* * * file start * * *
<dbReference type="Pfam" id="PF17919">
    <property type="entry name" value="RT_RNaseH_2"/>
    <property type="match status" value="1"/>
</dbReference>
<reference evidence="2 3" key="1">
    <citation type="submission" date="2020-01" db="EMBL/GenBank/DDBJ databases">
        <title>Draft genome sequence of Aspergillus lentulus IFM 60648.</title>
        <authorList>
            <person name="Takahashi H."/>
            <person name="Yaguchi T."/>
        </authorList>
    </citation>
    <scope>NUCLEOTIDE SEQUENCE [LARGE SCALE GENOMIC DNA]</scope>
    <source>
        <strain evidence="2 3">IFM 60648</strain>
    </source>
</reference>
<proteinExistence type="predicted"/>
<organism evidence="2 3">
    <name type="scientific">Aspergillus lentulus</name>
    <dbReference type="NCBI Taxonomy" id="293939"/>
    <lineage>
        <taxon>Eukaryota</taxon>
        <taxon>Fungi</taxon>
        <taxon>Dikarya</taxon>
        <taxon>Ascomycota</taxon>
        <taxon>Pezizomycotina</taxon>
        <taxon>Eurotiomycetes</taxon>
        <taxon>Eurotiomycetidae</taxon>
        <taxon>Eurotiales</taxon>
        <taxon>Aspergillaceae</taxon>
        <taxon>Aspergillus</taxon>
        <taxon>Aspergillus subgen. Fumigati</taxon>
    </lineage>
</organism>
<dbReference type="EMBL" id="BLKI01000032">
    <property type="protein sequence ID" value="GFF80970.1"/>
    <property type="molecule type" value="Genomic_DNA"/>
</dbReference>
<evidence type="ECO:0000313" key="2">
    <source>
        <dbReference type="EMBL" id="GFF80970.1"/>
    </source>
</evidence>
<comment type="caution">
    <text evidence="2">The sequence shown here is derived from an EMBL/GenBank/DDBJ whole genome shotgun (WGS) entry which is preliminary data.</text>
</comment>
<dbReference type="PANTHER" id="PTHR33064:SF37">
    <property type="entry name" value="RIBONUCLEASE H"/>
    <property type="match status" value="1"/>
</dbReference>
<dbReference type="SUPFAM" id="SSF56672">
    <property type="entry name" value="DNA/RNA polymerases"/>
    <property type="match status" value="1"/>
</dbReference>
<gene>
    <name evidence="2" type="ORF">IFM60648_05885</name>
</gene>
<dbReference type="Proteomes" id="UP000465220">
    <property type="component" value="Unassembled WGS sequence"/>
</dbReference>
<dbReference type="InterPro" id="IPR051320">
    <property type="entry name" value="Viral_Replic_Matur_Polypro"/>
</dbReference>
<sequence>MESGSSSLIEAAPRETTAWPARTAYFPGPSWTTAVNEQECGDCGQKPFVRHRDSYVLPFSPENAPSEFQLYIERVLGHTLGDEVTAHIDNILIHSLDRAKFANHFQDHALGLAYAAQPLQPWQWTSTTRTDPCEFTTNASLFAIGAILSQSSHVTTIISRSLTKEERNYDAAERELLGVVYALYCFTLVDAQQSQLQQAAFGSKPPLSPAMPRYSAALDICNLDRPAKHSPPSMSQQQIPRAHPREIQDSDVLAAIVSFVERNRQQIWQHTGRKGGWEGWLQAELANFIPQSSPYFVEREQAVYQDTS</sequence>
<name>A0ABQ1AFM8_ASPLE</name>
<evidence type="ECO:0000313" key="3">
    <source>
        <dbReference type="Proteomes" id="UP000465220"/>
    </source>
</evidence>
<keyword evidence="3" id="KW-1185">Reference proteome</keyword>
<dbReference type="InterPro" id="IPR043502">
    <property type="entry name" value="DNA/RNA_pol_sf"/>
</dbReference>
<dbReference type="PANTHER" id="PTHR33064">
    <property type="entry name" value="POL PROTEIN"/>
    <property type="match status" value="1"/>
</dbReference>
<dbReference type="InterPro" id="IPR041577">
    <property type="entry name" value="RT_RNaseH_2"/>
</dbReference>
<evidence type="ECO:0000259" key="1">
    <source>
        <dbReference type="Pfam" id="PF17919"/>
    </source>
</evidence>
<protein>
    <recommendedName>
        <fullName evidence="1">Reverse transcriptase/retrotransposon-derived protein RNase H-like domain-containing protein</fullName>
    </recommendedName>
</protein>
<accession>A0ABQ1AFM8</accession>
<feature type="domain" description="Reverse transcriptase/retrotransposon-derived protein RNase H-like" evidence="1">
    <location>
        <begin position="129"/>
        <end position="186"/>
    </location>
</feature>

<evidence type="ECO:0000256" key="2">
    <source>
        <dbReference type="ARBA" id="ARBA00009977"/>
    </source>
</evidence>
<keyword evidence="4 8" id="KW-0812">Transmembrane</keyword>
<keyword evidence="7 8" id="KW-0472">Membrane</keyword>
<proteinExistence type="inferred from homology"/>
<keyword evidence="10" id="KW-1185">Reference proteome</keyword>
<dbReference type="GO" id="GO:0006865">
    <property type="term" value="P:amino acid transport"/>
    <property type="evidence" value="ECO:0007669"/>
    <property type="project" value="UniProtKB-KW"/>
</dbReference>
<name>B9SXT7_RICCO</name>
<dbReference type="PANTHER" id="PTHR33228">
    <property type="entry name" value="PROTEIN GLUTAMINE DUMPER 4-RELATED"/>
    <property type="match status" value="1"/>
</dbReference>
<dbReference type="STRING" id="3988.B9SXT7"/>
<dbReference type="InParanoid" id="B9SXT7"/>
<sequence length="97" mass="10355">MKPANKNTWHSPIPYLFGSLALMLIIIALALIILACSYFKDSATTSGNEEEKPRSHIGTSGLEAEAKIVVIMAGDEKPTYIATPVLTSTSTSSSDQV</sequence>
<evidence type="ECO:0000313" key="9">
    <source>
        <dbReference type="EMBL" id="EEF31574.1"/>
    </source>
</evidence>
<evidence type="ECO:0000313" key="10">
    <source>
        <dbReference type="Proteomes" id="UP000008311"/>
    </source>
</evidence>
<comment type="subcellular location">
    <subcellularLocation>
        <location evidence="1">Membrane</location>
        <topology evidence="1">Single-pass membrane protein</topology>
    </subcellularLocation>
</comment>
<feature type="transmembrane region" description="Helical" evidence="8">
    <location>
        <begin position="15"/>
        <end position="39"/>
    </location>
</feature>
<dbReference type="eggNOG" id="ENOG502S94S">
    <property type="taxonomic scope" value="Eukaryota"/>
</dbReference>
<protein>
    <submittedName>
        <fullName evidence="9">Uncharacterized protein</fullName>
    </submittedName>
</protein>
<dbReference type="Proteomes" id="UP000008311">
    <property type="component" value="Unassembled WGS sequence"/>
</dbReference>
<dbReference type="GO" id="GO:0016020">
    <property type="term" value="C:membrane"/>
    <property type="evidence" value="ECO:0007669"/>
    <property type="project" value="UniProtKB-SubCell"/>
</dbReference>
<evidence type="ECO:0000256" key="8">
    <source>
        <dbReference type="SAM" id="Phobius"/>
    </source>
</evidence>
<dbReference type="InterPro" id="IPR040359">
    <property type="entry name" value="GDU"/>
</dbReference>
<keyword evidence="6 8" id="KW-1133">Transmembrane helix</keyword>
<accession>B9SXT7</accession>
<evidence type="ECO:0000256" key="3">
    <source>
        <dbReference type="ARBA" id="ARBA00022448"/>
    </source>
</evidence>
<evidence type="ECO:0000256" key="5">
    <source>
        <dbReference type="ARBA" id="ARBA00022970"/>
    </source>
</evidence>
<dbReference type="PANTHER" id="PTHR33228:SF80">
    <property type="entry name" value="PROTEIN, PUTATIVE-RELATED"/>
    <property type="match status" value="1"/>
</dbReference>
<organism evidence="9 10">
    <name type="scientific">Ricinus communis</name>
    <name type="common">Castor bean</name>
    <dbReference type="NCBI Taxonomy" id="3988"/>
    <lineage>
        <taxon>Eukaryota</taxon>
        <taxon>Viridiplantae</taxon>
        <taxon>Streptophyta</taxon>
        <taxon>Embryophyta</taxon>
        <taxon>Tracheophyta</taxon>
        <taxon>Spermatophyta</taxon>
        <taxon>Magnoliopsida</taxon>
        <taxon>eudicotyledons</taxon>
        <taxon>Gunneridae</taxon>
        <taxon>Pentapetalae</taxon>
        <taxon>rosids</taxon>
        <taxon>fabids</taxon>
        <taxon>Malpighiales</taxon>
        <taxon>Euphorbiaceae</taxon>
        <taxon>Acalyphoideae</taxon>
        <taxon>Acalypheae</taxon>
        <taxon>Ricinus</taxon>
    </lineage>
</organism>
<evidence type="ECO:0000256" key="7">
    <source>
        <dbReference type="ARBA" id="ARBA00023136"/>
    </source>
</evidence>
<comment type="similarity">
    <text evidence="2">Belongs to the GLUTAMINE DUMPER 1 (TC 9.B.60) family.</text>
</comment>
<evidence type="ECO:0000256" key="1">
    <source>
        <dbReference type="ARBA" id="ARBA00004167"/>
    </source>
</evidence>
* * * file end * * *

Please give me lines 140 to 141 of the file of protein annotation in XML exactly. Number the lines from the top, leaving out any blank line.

        <begin position="15"/>
        <end position="39"/>